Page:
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NURSING BEHAVIOUR AND NURSING VOCALISATIONS IN DOMESTIC SOWS: REPEATABILITY AND RELATIONSHIP WITH MATERNAL INVESTMENT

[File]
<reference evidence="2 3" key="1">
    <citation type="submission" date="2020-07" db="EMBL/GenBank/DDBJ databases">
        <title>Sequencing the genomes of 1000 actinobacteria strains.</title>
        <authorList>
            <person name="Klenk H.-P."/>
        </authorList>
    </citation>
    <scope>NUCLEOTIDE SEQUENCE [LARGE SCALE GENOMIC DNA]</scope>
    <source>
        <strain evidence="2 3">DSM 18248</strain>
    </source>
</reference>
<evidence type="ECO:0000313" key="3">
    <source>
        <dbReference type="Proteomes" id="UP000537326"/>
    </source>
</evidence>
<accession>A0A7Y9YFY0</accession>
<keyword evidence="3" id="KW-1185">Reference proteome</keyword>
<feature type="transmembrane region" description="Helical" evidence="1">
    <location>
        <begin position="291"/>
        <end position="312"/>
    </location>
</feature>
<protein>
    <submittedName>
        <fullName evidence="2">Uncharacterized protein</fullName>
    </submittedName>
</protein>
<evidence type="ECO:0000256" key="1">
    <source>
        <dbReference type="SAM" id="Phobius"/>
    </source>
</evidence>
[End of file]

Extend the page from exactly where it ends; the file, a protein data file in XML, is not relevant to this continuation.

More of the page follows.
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We examined the repeatability of pig nursing behaviour and its relationship with maternal investment (measured in piglet growth) in two experiments. In Experiment 1, eleven sows were followed for 2-5 (median 3) lactations, and their nursing behaviour was recorded on Day 11 post partum during each of these lactations. In Experiment 2, fourteen sows were followed for two consecutive lactations, and their nursing behaviour recorded on Days 7 and 28. In Experiment 2, the data on piglet growth between Days 1 and 6, and between Days 6 and 28 were also recorded, and mortality data were available in both experiments. We evaluated the data in order to get answers to three basic questions: First, was the nursing behaviour repeatable within and across lactations, i.e. did the sow have individually stable nursing styles? Second, was the variability in nursing behaviour related to piglet growth or mortality? Third, were the sows inclined to nurse repeatedly on one side and if so, did this result in faster growth and/or lower mortality in the piglets suckling the 'upper row' teats? We found that the pattern of grunting vocalisation emitted by the sow was highly repeatable both within and across lactations. We hypothesise that this individual acoustic signal may be used by piglets to locate their mother during synchronised nursings in the group living female pigs. However, the variables characterising nursing frequency, the willingness of the sow to allow udder massage by the piglets, and the laterality of nursing had low or no repeatabilities within and across lactations. Piglet growth was only loosely, and piglet mortality not at all, related to the quantitative variability in nursing behaviour casting doubts on whether nursing behaviour variables are suitable for selection programs. Although some sows preferred to nurse while lying on the left, and others on the right side, this laterality did not result in faster growth of piglets suckling the upper row of teats.

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